Welsh NHS records nearly 1.5 million days of staff illness in past year

  • ITV Cymru Wales report by Elen Davies

The NHS in Wales has recorded nearly 1.5 million days of staff illness in the past year. 

A Freedom of Information request made by political programme ‘Y Byd yn ei Le’ shows that NHS staff in Wales have lost 1,492,118 days to illness in 2020/21, which is an increase of 152,721 on 2019/20.

The statistics also show that 3,102 out of nearly 78,000 NHS staff are absent from their work for a period of one month or longer. 

Sophie Burgess, who is a nurse on the Intensive Care Ward at the Prince Charles Hospital in Merthyr, says the pressure of the pandemic and staff mental health have contributed to the number of staff who are off work.

“I know of people I would never have thought would suffer with mental health, suffering," she said.

"But unfortunately, because they’ve had to work nearly every day, 12 hour shifts - we’re meant to finish work at 19:30 but some of us are still there at 22:00, helping night staff - a lot are going off sick, I know loads.

“One thing I can say is, it has not gone away. In fact, the numbers are creeping up again now. When I started at this new hospital, I don’t think we had any COVID patients in ICU.

"They are coming in like there’s literally no tomorrow now and we’ve got no staff and every hospital is the same, there’s no staff to look after that patient to provide that highest possible standard of care for them, which is awful and disheartening.”

As winter approaches, Sophie is worried about what is to come. 

“We struggle every year with winter pressures as it is, and that’s only with the flu. We don’t have beds for patients, it’s awful. I’d hate for one of my family or friends to have to come into hospital at the moment.

"I want the public to realise that the pandemic still exists, and for them to try to help us by keeping 2 metres apart and continue to wear masks.

"We’re human beings at the end of the day, we’re not robots. We all have a heart, we all have emotions. I feel guilty speaking to fellow staff members about how I feel, because I know they feel the same. I don’t want to be a burden on anyone.”

As NHS staff are affected by the pressure put on them by the pandemic, Covid-19 has affected those waiting for treatment too.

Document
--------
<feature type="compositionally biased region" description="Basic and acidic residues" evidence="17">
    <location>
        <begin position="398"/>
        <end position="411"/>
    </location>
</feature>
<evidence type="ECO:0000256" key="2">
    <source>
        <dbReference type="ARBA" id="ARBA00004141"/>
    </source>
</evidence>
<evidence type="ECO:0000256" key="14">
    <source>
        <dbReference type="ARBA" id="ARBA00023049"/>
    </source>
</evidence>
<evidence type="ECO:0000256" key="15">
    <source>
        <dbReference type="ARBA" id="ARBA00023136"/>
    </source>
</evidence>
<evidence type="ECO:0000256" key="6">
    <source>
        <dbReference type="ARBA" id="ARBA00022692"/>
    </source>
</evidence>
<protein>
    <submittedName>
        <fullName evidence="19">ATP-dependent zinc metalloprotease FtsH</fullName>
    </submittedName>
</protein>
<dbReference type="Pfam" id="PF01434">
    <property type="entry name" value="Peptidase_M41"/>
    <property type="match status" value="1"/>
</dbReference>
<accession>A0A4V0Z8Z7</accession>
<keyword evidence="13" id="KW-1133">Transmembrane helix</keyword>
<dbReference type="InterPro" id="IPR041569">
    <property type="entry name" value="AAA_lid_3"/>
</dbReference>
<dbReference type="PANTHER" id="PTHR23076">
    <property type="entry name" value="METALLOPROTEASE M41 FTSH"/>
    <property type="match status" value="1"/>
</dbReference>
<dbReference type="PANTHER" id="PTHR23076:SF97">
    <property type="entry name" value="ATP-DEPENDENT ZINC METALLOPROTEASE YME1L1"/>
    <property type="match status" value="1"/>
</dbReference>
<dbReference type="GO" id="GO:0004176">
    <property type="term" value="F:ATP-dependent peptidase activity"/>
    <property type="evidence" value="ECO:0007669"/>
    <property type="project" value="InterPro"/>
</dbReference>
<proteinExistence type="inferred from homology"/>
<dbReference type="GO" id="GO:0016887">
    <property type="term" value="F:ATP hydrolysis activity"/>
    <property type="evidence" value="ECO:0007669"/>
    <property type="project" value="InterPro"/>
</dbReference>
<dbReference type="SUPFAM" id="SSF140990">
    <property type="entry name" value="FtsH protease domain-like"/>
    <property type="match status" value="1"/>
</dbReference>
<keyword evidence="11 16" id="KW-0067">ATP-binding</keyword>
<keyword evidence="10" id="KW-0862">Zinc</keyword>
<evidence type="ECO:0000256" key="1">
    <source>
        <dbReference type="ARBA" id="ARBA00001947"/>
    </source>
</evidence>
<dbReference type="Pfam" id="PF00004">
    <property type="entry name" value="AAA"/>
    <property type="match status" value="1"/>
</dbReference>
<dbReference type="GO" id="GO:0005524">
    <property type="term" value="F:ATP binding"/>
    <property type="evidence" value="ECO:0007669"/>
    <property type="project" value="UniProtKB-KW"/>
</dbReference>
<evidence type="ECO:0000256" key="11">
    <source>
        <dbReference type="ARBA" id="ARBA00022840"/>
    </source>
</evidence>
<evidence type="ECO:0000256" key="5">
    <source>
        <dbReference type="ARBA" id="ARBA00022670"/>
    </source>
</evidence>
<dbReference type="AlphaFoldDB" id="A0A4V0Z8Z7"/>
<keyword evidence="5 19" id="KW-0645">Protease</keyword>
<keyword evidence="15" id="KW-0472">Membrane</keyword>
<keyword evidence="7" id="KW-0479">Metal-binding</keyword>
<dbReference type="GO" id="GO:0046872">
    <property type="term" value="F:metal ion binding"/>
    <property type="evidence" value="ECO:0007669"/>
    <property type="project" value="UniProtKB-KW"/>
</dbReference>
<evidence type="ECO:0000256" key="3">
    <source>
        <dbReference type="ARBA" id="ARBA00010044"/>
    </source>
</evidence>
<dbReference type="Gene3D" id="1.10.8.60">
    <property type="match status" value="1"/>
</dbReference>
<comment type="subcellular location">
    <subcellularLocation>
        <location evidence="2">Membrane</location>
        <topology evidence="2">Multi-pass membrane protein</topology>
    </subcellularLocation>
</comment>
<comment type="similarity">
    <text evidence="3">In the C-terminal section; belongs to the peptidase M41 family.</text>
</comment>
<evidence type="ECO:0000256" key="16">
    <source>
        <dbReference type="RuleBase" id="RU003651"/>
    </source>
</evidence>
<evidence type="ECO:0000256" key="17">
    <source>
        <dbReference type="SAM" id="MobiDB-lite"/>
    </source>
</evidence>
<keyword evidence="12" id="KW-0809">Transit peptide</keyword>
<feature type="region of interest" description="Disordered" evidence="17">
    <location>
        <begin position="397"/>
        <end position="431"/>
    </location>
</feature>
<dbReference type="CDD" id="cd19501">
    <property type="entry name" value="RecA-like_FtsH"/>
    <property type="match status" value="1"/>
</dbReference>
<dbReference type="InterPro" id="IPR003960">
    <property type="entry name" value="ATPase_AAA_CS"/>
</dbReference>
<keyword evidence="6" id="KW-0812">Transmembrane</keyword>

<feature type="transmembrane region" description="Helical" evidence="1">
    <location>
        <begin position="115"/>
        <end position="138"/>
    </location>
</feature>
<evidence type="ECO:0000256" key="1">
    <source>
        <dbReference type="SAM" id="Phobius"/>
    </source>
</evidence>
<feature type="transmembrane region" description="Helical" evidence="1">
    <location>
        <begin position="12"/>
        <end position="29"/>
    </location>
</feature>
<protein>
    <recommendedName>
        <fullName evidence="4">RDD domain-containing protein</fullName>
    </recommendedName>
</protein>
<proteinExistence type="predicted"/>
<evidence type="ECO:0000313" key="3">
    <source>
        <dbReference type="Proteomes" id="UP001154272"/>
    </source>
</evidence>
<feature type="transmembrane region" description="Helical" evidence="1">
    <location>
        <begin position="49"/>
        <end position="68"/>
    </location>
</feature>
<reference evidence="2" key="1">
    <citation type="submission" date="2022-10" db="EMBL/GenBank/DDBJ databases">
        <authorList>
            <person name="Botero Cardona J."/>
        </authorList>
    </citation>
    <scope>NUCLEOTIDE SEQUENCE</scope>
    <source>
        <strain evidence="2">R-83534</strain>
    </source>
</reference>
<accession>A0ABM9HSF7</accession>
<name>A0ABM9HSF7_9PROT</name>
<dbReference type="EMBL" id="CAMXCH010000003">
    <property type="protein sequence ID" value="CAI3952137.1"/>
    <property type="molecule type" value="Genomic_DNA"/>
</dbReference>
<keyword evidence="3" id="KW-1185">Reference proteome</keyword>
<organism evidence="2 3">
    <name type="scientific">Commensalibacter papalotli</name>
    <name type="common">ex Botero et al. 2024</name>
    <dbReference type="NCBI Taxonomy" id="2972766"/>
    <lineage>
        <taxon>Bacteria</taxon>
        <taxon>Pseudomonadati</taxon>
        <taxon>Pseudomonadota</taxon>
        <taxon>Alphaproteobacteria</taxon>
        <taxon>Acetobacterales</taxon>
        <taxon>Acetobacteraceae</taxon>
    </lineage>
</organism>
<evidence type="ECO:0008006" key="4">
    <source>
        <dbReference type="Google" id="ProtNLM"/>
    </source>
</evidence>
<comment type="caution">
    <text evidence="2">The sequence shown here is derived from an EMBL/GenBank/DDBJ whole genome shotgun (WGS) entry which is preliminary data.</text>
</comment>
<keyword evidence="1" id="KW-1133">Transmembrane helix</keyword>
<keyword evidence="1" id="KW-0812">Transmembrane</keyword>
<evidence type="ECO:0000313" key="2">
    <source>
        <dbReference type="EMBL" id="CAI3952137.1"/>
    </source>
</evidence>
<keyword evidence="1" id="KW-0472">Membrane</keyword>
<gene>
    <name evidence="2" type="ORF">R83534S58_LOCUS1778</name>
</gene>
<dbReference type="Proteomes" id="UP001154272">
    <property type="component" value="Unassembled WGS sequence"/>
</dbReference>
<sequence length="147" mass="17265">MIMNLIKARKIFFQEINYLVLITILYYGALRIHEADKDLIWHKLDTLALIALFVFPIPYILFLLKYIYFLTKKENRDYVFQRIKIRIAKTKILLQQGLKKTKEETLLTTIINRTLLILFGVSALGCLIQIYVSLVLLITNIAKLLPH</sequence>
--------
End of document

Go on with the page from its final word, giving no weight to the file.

In June of this year, 624,909 people in Wales were waiting for non-urgent treatment. Of those, 233,210 had to wait more than 9 months to be treated - 10 times more than before the pandemic. 

Richard Jones from Mold is a retired Police Inspector. Having wanted 3 years to see a hip specialist because he was having problems, the specialist informed Richard he’d have to wait a further 3 years to receive treatment on the NHS.

Richard Jones opted to pay for private healthcare because he'd waited 3 years to see a hip specialist.

“I nearly cried. You’re in pain, and ok, you get some good days, but you get some awful days, too. (I asked) can I bear this for another 3 years? No.”

Having heard how long he would have to wait, Richard decided to go private to have his operation. 

“I went private because I was in so much pain. Life is not very good, I can’t do things - I can’t walk, and it’s difficult getting in and out of the car.”

Richard says the fact he feels forced to go private isn’t right. 

“To be honest, it makes you feel wild, I get very angry about it. It’s not fair. I’ve worked throughout my life, paid my insurance at all times, and that’s it - they kick you in the teeth.”

In the meantime, the Welsh Government said they are continuing to invest in the recovery of NHS Wales in order to tackle waiting times built up during the Covid pandemic.

A spokesperson said: “Last month we announced an extra £140m to help address the backlog on top of an additional £100m announced in May.

"We are also working with clinicians to consider how we can improve the way orthopaedic care is delivered to ensure patients are treated as quickly as possible.”

Y Byd yn ei Le, 29 September, 20:25 on S4C.